The above is a Judge Cardozo quotation, but it applies with equal force to what happened at a creek called Antietam on 17 September 1862.
Geo. McClellan, through one of history’s truly great turns of fortune, is supplied with Robt Lee’s plan of campaign, and runs him to ground outside Sharpsburg. As was almost always the case on all fields in the war, the federals outnumbered the confederates by a significant margin, and as was also always the case when the chief federal was McClellan, he thought exactly the opposite. So McClellan holds roughly a full quarter of his force in reserve that day. Lee is cut off from his base of supply, with his only avenues of retreat over a deep-water river (the Potomac), and McClellan can’t bring himself to throw the Big Punch. Even if Lee had badly whipped him, Lee’s army would have been as disrupted by the victory as McClellan’s by the defeat (a dynamic that Ludendorff found was still true in March-April, 1918), and an army in hostile territory with no reliable re-supply does one thing in those circumstances: it falls back on its bases and reorganizes. All of which is to say that whatever the tactical outcome of the battle (barring a battle of annihilation, which seldom occurs on land other than a complete encirclement as in Cannae, Tannenberg, or Stalingrad), the strategic outcome would have been the same. Lee’s invasion would have been at an end. One can’t help feeling that Grant or Sherman would have recognized the strategic implications and fought the battle accordingly.
Even within the setting of the battle, there shines one blundering commander, from whom more was — unfortunately — to be heard later. Ambrose Burnside on the federal left, with over 12,000 men and several dozen guns, was given the task of crossing Antietam Creek on the confederate right, punching through the confederates atop the bluff overlooking the creek, and swinging in behind the main body. This was later in the day, after Lee had denuded his right to reinforce his center and left during the day’s earlier action, and so there were scarcely 3,000 confederates and a handful of guns to oppose the crossing. Burnside sees a bridge, and everyone knows you cross creeks over bridges, right? So he spends three hours sending units to cross that bridge and get cut to pieces in the attempt by the confederates, notwithstanding the creek was waist-to-chest high for significant lengths along his front. Granted, getting the artillery across would have required the bridge, but (to quote Adm. Halsey) Jesus Christ and General Jackson! you throw your infantry across the creek, clear the confederates from the bluff and its crest, and then you can drag whatever you jolly well want across the bridge without having your men and horses shot to ribbons.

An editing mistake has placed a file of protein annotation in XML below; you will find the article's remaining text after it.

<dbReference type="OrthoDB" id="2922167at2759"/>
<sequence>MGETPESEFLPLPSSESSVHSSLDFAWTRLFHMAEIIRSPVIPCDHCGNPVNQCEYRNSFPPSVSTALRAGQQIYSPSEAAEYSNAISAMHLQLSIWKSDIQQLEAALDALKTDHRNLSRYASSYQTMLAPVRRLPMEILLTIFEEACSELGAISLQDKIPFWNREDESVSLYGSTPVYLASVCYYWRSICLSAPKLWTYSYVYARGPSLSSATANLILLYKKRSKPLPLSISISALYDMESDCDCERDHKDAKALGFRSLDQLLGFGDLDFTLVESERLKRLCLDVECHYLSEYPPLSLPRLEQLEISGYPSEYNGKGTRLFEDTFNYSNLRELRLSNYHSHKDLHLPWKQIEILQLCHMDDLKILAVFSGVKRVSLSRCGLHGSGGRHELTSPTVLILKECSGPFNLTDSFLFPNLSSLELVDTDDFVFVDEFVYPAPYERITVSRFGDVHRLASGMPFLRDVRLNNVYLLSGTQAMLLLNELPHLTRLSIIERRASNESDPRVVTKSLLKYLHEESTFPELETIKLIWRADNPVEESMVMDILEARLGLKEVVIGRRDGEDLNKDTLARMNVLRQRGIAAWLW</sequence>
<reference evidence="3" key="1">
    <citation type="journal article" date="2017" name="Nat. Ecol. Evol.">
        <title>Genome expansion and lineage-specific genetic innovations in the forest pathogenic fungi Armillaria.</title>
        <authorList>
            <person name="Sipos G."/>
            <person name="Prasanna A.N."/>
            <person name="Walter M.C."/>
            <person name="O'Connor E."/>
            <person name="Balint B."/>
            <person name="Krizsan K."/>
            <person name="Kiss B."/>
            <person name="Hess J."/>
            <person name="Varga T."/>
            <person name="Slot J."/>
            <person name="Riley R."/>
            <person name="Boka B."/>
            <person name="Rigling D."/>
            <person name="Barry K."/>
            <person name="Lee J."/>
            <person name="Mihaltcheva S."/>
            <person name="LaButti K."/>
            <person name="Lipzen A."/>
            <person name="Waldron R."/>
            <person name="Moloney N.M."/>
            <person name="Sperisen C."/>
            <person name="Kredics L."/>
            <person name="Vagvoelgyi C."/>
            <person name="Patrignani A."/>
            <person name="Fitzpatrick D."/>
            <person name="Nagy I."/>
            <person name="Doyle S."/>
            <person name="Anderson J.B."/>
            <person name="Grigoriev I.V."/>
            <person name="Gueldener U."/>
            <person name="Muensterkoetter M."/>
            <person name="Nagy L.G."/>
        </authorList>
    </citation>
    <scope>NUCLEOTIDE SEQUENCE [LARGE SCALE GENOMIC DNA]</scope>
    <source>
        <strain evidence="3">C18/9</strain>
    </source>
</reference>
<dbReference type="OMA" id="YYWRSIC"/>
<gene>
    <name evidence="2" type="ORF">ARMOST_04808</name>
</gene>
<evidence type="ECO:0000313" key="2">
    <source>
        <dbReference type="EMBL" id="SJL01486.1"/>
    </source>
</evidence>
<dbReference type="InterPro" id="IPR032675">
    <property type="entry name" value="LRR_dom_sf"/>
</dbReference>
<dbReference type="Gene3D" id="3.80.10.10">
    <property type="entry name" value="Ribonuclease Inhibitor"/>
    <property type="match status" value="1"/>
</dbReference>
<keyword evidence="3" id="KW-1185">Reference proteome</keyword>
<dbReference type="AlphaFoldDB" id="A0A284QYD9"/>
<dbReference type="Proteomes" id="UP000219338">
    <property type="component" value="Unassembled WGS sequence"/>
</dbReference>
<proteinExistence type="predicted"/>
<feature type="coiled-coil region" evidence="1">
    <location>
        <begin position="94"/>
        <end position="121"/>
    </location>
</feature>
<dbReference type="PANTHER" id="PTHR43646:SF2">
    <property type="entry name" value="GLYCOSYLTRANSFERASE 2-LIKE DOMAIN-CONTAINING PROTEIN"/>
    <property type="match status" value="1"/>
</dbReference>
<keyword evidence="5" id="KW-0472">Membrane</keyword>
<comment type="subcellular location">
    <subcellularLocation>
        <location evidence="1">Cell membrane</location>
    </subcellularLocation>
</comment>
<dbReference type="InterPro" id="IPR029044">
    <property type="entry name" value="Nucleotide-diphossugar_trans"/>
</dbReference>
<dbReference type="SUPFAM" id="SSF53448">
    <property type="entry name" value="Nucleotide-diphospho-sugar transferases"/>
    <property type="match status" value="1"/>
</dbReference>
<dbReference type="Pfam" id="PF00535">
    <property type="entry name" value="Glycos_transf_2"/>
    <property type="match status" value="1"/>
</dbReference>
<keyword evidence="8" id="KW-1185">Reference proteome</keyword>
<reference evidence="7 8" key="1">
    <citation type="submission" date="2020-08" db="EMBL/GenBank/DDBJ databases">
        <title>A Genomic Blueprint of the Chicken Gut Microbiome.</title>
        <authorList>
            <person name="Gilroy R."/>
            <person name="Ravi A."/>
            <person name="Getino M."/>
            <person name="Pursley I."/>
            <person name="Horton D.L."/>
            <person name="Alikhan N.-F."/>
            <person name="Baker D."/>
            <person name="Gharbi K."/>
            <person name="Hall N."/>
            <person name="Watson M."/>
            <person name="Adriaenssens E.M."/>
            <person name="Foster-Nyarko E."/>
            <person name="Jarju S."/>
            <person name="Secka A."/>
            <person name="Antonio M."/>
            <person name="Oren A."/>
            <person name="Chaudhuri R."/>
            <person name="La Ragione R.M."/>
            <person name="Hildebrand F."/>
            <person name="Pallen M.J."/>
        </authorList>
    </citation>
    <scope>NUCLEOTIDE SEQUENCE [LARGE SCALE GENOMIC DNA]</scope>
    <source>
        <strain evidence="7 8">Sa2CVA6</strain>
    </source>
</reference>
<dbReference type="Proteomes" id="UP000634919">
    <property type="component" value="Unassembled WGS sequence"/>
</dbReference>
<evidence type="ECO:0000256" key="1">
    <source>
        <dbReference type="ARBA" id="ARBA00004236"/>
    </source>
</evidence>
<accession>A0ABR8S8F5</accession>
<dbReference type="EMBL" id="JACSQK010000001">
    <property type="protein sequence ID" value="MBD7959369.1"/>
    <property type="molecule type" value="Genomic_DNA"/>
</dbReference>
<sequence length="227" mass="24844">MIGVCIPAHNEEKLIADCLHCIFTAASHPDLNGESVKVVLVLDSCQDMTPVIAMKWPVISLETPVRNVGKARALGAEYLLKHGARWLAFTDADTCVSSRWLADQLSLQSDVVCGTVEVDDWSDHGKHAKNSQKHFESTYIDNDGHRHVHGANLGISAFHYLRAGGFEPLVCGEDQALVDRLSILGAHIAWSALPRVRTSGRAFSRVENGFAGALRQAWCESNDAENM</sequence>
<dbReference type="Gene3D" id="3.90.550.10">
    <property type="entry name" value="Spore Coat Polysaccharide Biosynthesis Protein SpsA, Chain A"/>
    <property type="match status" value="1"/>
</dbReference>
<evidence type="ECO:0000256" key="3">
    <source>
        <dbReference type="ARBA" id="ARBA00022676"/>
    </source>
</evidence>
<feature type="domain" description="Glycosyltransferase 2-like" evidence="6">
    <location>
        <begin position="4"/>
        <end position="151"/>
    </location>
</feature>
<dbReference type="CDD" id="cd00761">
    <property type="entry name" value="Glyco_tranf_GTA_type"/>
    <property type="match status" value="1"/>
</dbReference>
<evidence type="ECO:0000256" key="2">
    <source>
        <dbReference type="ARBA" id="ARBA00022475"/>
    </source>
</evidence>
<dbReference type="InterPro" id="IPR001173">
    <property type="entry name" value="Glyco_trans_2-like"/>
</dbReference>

Burnsides’s delay allowed to play out one of those Hollywood-wouldn’t-have-dared-to-script-this-because-no-one-would-believe-it moments. A. P. Hill’s division, fresh from securing Harper’s Ferry — well, “fresh” isn’t really the right word, because they had more or less jogged 17 miles to the battlefield, losing almost as many men to fatigue as they did to the federals when they got there — arrives on the field literally at a run and opens up a big ol’ can of Southern whup-ass on Burnside’s men, rolling them back off the ridge and down to the creek. After which point McClellan, with a quarter of his army still in reserve, calls it a day.
So what, other than some priceless quotations (e.g., Thos. Jackson looking out over the remnants of his troops and observing, “God was very merciful to us this day,” which, if you take it to mean arranging affairs so that the opposing commander was McClellan with Burnside on his wing, instead of Grant with Sherman ditto, was strictly the truth), does Antietam have to say to us civvies today? I’ll suggest a few thoughts as applying across all human endeavor: (i) opponents outside prepared positions, and especially if they’re on your turf, generally do not have prepared positions, ambuscades, etc. in their hip-pockets; (ii) fully-engaged opponents can be forced to neutralize or at least severely weaken such trickery as they have set up; (iii) even a tactical defeat can produce a strategic victory; (iv) no one ever won a fight who didn’t throw a punch; (vi) you may lose as much piecemeal fighting on a small front as you would have with a Big Swing on a wider front, but the former will seldom force a decision, and certainly not in your favor; (vii) know your own strategic resources, and exploit them.
McClellan husbanded his troops as if they were all that the federals had between themselves and ruin. They weren’t, not by a long shot. Had Lee’s army been destroyed on the Antietam, however, Richmond and the south’s remaining war effort would have been doomed. The stakes, in other words, were entirely different for the two sides. McClellan commanded as if he were (as Churchill later said of Jellicoe of the Grand Fleet) the only man who could lose the war in an afternoon. He wasn’t. Whether McClellan’s self-perception was an outgrowth of his well-documented megalomania and self-importance is hard to know at this remove, but it’s perhaps no accident that Grant, famously at the opposite end of that particular spectrum, fought like the war was his to win, not his to lose.
All of which is to say that once again we see played out something that I’ve seen time and again, in both personal observation and from reading, from school-kids’ games to business to politics to military history, that what separates the winners and losers has every bit as much to do with character as it does with talent, money, advantage, or smarts. In America at least, it is in fact hard to keep a good man down.
And maybe that reminder is what Antietam has to say to us, 150 years to the day later.